Insurers should consider many factors before taking legal action to get recompense in fraud cases, attorney Frank S. Goldstein advised in a Claims Journal article, including corporate priorities and projected expenses for each case.
Payers should decide if they want to stop fraud and abuse-related financial "bleeding" attributable to individual providers, make a proactive anti-fraud statement to would-be criminals, recover lost dollars or a combination of these goals, Goldstein says.
Payers should also analyze the costs and potential benefits of devoting resources to court cases and factor in the costs of losing. Legal teams should evaluate evidence and all investigative steps, since proof that appears airtight to an insurer may be found lacking by law-enforcement. Overall, the quality and weight of the evidence should guide how payers proceed, Goldstein wrote.
This echoes what Boston FBI supervisory special agent Christine O'Neill told FierceHealthPayer: Anti-Fraud in an exclusive interview. "Cases that are most successfully prosecuted federally involve blatant fraud: Billing for services not rendered [or] billing by individuals who aren't certified to provide those services," O'Neill said. "[If] the sole basis of a case is interpretation of medical necessity, then that's not as easy of a sell to a U.S. Attorney's Office."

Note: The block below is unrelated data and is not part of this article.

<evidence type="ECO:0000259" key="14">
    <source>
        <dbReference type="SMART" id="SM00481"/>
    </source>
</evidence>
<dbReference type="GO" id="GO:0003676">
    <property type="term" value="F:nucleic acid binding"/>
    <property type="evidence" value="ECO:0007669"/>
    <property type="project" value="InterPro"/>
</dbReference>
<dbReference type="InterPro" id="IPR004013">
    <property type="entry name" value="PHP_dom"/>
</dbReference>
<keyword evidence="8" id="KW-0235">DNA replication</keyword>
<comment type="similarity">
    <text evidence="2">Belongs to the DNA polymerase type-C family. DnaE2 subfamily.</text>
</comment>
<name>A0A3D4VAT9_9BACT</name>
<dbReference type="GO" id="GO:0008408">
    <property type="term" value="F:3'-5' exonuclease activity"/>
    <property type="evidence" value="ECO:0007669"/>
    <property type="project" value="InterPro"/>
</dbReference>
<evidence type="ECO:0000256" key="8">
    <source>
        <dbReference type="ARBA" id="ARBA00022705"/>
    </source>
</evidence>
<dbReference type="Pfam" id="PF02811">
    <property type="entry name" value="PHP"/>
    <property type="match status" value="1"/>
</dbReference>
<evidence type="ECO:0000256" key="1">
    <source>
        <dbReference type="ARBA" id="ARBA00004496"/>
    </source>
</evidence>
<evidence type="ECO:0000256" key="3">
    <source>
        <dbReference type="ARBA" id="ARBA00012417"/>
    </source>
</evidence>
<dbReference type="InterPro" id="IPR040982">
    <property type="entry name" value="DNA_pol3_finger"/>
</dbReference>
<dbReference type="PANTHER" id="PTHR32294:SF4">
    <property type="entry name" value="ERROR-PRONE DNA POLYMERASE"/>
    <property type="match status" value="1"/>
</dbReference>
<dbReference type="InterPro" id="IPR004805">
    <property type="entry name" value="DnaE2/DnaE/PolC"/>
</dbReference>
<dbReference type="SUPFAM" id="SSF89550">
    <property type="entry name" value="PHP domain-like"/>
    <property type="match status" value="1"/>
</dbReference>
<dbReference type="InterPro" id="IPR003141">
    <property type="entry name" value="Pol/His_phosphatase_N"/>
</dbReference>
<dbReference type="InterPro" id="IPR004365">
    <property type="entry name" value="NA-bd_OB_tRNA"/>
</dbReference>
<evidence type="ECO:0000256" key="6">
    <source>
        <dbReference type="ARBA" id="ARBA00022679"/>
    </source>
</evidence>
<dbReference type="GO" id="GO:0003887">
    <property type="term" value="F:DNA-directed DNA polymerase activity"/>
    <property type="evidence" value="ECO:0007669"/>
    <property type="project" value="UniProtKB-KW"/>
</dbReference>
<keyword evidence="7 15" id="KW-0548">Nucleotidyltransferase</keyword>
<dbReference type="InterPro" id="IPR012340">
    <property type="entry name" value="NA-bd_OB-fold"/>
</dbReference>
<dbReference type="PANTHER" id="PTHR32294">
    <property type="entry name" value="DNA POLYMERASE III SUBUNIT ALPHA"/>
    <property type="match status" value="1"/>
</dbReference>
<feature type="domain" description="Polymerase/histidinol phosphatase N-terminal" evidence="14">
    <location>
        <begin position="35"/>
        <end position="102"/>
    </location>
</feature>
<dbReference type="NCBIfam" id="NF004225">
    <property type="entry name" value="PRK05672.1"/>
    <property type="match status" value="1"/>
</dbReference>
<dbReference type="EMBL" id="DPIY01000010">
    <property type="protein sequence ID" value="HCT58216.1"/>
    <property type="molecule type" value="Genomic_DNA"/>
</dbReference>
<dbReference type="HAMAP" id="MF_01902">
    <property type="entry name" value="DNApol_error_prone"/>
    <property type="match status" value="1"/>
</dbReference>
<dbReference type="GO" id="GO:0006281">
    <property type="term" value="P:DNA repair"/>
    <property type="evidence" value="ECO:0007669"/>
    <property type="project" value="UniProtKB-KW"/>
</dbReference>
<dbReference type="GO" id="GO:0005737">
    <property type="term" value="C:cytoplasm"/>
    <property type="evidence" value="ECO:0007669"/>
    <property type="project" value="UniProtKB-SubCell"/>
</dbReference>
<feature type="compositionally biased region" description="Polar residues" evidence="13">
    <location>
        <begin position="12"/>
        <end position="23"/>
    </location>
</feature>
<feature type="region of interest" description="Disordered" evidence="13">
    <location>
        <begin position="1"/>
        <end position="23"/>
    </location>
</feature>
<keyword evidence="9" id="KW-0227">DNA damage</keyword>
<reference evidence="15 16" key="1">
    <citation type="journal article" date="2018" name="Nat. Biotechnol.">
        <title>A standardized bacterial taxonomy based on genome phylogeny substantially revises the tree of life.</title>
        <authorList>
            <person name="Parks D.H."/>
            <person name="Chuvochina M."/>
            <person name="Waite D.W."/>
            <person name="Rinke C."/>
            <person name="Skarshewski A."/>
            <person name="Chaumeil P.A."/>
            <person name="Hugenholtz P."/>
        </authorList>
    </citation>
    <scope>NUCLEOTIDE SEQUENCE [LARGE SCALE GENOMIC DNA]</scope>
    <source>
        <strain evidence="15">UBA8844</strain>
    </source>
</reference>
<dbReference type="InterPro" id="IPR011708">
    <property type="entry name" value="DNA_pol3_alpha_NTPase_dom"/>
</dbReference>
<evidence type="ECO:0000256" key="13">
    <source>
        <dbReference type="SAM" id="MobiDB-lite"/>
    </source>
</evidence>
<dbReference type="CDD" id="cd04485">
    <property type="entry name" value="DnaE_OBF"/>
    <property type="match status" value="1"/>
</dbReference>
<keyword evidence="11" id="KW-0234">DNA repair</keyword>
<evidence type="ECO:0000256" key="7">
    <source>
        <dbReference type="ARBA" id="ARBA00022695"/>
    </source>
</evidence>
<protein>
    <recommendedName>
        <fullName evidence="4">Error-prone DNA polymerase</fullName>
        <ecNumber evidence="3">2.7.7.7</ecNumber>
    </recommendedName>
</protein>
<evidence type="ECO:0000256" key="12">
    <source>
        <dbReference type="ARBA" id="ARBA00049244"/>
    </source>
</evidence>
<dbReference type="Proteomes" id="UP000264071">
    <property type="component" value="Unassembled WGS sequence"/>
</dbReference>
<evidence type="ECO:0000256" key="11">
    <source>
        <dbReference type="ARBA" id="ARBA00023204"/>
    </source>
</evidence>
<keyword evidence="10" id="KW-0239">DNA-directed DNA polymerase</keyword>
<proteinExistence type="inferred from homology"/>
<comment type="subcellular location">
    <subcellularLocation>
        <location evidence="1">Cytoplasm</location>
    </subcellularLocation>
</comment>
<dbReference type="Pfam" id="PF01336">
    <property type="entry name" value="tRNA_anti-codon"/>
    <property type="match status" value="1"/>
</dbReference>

Another factor that may influence decisions to litigate fraud cases is the outcome of the U.S. Sentencing Commission's review of white-collar crime sentencing guidelines. The commission expressed interest in making punishments for certain financial crimes more lenient, according to a blog post in the Pittsburg Post-Gazette. Though the sentencing guidelines are advisory rather than mandatory, judges rely on them, the post noted.
Critics say the guidelines overemphasize financial loss as opposed to defendant culpability. The American Bar Association proposed giving judges more sentencing leeway to consider criminal motives, fraud scheme duration and sophistication and whether the defendant profited from the scam, the post added.